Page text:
When Lily Afshar came to the United States from Iran in 1977, she had no idea it was possible to study guitar in college. Just by chance, she stumbled into the Boston Conservatory where she began to realize her dream.
In 1989 she earned her doctorate in guitar performance from Florida State University and became the first woman in the world to do so. Her thesis tied together two of her passions: art and the guitar. On her new recording, Musica de Camera, Afshar is joined by colleagues at the University of Memphis as she explores the relationship between literature and the guitar.
"I always like to do something new for my CDs, and always do premieres," Afshar explains, "So for this piece by Vladislav Uspensky, Musical Sketches on Pushkin's Eugene Onegin, I got the group together they're all Memphis musicians, a lot from the faculty at the University of Memphis, and it's a great combination of instruments. Here we have the strings plus drums and clarinet with guitar. So it became a world premiere recording."
Uspensky was a 20th-century Russian composer who studied with Dmitri Shostakovich and eventually became Professor of Composition at the St. Petersburg Conservatory. He wrote the Musical Sketches on Pushkin's Eugene Onegin, in 1990 as a commentary on Alexander Pushkin's famous 19th-century novel, which also inspired an opera by Tchaikovsky. Each of the eight sketches reflects a character or scene in this tragic love story, which opens with a coquettish "Ball."
Lily Afshar is joined by violinist Tim Shiu for Paganini's Sonata Concertante. It's the only piece written by the legendary 19th-century violinist that gives both instruments virtuosic parts.
Ashfar believes her performance is enhanced by that of her colleague. "A lot of the recordings I've heard of this piece, people just want to play it fast. The second movement has so much give-and-take with it he really takes his time with it and makes me also do the same."
The recording closes out with Piazzolla's History of the Tango. As the title suggests, each movement describes the evolution of this Argentine dance.
"The first movement is 'Bordel 1900,'" Afshar explains, "And it begins with a knocking on the guitar, which is really the police knocking. And then there's this commotion and the piece starts as if people are...they weren't supposed to be playing or dancing tango. There's all this chaos happening.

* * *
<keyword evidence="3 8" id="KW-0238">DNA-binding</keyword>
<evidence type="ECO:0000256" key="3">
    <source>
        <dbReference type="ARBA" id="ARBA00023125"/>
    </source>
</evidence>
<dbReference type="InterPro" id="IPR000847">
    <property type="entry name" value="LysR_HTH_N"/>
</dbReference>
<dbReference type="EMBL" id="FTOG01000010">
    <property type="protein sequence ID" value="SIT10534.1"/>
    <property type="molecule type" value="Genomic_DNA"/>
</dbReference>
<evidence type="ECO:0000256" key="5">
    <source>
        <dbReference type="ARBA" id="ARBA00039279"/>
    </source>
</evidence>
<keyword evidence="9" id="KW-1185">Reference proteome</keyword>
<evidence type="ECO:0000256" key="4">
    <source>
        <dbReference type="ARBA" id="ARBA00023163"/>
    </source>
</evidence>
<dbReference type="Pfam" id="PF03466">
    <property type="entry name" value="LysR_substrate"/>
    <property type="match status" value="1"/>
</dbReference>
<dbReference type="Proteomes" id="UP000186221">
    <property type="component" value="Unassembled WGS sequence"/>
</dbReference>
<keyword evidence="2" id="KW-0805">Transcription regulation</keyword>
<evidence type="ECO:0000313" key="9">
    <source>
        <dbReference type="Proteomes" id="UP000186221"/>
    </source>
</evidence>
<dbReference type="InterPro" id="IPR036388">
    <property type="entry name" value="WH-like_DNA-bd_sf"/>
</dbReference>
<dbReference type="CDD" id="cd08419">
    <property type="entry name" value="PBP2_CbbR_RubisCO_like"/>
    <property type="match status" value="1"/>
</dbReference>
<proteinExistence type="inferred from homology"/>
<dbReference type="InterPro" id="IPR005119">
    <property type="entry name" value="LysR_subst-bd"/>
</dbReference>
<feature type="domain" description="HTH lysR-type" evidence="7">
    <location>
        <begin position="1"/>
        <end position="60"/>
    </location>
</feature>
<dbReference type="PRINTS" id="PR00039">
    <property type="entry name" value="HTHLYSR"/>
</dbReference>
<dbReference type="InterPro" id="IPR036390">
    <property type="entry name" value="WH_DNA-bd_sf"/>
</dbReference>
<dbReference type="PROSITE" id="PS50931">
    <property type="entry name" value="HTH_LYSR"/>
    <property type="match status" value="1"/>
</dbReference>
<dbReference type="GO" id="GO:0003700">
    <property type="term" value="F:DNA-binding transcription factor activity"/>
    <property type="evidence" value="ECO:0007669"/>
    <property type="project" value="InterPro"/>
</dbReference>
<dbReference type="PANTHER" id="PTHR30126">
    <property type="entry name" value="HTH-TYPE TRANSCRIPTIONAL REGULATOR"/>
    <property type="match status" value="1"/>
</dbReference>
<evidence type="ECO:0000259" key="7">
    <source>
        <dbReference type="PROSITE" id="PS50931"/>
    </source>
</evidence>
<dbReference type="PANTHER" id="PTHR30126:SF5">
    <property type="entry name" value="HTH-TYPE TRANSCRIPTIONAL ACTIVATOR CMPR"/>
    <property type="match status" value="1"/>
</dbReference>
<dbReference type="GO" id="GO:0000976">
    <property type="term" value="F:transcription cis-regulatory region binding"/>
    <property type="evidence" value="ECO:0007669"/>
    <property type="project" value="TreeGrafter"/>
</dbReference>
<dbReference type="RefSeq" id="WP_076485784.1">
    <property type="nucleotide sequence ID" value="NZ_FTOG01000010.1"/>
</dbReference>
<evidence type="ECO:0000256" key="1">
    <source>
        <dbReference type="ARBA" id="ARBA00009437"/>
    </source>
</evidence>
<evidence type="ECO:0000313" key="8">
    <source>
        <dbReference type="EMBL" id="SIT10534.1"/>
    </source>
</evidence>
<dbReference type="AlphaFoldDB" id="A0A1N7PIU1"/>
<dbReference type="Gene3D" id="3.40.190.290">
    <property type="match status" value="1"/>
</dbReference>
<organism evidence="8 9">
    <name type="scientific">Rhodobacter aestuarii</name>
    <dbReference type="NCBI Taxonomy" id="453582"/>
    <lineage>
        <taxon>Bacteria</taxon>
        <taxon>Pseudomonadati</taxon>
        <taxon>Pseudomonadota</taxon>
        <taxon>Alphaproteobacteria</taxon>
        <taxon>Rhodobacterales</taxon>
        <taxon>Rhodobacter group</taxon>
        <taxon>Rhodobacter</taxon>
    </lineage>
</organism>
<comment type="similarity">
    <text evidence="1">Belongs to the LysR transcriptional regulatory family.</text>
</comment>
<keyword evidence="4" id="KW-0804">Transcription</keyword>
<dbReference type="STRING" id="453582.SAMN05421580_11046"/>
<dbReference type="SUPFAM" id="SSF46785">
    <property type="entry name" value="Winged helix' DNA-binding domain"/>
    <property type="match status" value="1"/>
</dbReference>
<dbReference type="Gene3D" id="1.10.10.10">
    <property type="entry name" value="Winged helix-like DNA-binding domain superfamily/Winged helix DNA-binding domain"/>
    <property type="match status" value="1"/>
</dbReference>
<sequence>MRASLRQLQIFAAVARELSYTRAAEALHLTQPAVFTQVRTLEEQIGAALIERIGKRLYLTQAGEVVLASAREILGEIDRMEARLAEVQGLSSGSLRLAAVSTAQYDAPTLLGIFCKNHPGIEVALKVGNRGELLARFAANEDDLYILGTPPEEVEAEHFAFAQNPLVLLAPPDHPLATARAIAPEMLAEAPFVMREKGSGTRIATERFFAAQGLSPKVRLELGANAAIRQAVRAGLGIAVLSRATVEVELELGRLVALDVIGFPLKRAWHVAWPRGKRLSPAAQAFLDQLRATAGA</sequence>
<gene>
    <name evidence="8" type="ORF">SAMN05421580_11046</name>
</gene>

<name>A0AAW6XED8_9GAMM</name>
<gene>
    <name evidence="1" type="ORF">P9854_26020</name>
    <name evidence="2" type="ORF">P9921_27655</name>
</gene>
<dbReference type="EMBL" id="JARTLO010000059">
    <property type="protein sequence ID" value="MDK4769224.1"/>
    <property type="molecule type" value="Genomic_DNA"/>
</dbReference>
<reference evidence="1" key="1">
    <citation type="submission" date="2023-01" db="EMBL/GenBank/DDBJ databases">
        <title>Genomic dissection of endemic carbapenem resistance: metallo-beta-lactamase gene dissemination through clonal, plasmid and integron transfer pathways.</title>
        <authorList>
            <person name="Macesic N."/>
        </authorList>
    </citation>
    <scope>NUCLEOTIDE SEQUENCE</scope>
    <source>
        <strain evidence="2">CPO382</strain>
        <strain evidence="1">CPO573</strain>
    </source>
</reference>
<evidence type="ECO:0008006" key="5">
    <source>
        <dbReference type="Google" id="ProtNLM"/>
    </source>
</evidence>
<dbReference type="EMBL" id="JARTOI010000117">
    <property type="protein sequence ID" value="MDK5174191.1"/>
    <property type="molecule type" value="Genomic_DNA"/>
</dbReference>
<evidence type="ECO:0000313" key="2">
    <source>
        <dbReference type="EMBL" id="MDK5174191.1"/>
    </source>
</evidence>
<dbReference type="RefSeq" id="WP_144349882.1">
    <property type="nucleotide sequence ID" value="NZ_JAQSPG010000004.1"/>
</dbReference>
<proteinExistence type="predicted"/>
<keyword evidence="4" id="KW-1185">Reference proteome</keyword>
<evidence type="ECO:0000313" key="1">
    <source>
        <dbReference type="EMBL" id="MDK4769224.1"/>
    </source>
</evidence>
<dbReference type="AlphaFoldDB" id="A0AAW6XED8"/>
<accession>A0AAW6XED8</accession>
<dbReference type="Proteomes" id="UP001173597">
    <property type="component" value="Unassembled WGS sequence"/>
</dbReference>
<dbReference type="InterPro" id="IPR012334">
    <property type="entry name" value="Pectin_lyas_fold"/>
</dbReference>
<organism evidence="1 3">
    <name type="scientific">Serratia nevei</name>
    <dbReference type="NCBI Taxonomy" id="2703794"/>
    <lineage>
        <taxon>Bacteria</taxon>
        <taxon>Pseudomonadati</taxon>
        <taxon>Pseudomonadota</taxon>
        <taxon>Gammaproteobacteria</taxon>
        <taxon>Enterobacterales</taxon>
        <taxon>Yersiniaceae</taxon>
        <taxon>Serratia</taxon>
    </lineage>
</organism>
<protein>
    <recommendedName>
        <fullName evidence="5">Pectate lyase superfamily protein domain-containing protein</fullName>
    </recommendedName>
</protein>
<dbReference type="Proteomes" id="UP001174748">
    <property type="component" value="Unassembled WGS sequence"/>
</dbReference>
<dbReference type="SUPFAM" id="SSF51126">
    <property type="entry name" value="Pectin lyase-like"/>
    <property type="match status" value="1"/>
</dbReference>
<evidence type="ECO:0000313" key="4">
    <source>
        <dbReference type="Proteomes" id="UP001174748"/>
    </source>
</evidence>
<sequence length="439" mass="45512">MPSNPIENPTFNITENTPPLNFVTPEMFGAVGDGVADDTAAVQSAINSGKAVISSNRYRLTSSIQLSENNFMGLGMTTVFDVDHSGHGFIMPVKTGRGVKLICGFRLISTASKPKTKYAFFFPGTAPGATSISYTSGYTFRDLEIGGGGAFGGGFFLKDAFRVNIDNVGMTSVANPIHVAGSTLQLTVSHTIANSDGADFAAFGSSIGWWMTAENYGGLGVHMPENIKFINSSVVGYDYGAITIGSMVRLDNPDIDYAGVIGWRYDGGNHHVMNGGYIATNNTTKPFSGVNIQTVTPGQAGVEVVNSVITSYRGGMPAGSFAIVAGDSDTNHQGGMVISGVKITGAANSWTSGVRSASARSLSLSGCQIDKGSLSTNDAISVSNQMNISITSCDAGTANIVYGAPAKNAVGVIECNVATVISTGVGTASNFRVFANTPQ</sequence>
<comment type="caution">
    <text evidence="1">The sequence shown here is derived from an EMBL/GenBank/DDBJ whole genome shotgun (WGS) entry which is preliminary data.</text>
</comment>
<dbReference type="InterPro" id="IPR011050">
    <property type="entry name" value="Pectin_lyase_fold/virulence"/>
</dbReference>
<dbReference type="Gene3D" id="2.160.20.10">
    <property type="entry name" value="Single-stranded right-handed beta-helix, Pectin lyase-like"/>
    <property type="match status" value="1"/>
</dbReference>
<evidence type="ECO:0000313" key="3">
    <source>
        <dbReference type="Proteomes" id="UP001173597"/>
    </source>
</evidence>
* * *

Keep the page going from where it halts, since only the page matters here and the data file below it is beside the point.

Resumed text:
"In 'Cafe 1930,' it begins with the guitar solo, very romantic, beautiful piece. And then the violin joins in. It's beautiful give-and-take. We added a lot of portamentos, a lot of rubato to make this as romantic as possible. Portamento is a sigh between two notes. It's not written in the music oftentimes, and it's up to the performer to add it. When the distance between two notes increases, you can do a lot more. Singers do it all the time. Violinists do it and guitarists, if we do it in the right place, it gives it a beautiful flavor, as if the guitar is singing.
"Segovia was great at that. I remember when I played for him, he added, with a green pen, portamentos in the music. So I learned that that's an important part of playing the guitar. To add it in the right place, it really makes it lyrical."
After listening to Andres Segovia's music for years while growing up in Iran, Lily Afshar says studying with him was very comfortable, like meeting an old friend.
For the past 24 years, Afshar has called Memphis home. Serving as chair of the guitar department at the University of Memphis has allowed her the flexibility to learn and grow as a musician.
"Before I moved here, I didn't know anything about Memphis. But of course when I found out Elvis's home was here, Graceland that was exciting to me because I used to watch his films as a kid in Iran. I had a crush on him I loved him. I've been there several times and I love the vibrancy of the music scene in Memphis. I love the record company I've worked with. I've released 3 CDs with them so far, Archer Records. And it's just that I feel like I'm free and can develop here and am reaching my goals."